The types of pension schemes chosen by larger employers for auto-enrolment are in stark contrast to those expected to be chosen by medium and smaller employers.
The Employee Benefits/Capita Pensions research 2013, published on 29 July, found that 63% of respondents that still need to auto-enrol staff will use a group personal pension (GPP) plan as their primary scheme for auto-enrolment, while 33% of those that had auto-enrolled their workforce are using a GPP.
L’Oreal, which postponed auto-enrolment from 1 August to 1 November 2013, will auto-enrol eligible employees into its existing trust-based defined contribution (DC) scheme, while Legal and General, which reached its staging date on 1 April, is using its existing stakeholder DC scheme.
Meanwhile, The University of St Andrews, which auto-enrolled its 460 eligible employees on 1 July, opted for a master trust pension, provided by Now: Pensions.
According to the Employee Benefits/Capita Pensions research, some 18% of employers that have auto-enrolled chose to use a master trust, while only 6% of those still to auto-enrol plan to use one.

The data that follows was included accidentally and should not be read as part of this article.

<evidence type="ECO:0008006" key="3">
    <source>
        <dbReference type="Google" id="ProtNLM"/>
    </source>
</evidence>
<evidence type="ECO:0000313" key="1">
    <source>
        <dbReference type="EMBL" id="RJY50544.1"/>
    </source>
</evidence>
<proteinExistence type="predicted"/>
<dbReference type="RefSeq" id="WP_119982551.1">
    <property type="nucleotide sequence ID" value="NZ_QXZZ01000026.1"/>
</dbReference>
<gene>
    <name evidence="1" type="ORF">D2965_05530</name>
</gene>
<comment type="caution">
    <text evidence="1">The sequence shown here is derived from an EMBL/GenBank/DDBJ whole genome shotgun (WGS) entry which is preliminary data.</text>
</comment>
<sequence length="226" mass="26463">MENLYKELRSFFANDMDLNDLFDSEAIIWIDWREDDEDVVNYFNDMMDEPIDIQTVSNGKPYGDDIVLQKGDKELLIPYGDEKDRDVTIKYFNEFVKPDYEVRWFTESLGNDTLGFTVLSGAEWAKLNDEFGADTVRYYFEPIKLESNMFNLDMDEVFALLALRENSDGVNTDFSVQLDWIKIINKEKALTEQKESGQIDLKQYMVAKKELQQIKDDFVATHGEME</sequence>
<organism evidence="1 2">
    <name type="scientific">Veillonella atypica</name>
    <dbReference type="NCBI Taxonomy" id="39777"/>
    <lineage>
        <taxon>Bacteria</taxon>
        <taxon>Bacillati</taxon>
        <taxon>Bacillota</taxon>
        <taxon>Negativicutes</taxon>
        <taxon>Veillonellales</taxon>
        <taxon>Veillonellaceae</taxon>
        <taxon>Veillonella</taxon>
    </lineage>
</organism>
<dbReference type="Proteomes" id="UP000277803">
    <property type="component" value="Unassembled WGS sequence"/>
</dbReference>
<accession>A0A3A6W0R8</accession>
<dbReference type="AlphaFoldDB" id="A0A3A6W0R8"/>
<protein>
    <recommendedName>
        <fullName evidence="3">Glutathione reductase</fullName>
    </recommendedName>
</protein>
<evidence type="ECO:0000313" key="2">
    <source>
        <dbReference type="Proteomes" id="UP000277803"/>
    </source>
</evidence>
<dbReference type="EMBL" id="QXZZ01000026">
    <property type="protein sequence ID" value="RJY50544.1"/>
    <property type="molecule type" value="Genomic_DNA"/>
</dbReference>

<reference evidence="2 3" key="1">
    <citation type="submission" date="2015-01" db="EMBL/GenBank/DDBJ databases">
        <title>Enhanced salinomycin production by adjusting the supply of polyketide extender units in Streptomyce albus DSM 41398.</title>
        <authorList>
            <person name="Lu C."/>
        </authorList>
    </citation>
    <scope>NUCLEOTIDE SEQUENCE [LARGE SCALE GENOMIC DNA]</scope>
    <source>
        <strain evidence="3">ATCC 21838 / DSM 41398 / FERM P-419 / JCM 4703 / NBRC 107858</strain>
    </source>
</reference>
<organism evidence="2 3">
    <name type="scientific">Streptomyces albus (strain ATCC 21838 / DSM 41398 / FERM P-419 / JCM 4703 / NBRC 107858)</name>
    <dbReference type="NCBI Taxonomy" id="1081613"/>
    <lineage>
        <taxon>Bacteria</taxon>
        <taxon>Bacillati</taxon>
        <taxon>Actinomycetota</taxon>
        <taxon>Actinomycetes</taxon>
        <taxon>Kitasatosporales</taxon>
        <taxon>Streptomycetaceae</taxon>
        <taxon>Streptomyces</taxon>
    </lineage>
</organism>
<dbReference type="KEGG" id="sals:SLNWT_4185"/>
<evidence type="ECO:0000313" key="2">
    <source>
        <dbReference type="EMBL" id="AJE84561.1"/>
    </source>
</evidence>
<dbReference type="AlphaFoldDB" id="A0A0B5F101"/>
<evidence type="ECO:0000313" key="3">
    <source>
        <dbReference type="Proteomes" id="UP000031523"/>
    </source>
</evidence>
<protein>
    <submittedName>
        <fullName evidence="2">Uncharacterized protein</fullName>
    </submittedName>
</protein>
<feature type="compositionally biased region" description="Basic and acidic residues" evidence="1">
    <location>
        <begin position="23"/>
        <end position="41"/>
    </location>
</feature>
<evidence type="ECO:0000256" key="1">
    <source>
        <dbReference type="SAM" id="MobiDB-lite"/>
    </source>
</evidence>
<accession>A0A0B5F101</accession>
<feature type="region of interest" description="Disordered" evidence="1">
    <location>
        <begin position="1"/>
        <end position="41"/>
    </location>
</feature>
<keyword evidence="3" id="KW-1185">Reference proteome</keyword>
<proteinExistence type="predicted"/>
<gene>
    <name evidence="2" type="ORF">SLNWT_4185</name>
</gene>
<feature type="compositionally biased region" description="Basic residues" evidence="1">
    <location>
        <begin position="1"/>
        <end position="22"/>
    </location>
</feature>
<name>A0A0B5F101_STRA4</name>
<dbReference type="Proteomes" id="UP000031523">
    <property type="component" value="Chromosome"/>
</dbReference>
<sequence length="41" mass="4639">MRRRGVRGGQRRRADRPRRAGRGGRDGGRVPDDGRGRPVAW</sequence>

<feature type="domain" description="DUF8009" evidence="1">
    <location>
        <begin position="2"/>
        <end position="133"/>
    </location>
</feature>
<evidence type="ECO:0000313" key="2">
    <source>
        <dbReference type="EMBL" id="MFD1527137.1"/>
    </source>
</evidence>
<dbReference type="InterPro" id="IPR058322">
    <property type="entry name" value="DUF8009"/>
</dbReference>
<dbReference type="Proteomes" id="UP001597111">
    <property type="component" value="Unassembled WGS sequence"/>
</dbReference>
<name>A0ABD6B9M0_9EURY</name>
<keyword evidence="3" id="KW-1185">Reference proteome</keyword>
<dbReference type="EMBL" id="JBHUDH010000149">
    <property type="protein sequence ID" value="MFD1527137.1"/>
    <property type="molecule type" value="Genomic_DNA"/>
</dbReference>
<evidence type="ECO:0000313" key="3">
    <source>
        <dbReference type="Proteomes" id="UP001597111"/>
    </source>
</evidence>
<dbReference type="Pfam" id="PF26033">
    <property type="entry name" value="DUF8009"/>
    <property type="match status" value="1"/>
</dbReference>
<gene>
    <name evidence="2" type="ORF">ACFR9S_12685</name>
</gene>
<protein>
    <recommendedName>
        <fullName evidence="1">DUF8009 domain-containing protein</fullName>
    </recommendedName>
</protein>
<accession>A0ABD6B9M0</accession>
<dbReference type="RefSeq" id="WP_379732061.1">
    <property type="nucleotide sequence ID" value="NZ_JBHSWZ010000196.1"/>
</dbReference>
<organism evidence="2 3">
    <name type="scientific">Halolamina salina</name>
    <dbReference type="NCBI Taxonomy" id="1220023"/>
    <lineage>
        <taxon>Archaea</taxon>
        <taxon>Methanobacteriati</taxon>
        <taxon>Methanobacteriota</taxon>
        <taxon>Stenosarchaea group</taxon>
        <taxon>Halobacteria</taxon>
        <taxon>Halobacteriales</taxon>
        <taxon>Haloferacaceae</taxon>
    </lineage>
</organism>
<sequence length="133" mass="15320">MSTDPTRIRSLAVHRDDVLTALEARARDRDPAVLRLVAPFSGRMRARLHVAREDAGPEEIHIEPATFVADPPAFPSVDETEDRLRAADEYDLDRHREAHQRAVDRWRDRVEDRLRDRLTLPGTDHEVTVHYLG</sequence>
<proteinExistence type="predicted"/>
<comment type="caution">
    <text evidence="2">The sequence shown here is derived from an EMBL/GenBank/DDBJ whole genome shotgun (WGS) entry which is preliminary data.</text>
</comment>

It also found that those still to auto-enrol are less likely to use a trust-based DC plan, with only 9% intending to do so.
Trust-based schemes are more common among larger employers. Jamie Jenkins, head of workplace strategy at Standard Life, said: “You need the skill to set up a trustee board and a smaller employer typically wouldn’t have that, let alone an HR department or a pensions department.”
The Pensions Regulator (TPR) launched a guide in August to help employers with limited pensions experience to select a good-quality scheme for auto-enrolment.
According to TPR, choosing and running an appropriate scheme is key to the success of auto-enrolment. Its guide aims to ensure employers feel confident of selecting a scheme that suits their workforce and business requirements.
“Meeting your duties and having a qualifying scheme can be done through a number of different product types,” said Jenkins.
“If you just want to have trustee oversight, you might go for a master trust. If you want something more flexible because there are members in the scheme who might want to make their own decisions, then you might choose a contract-based pension.”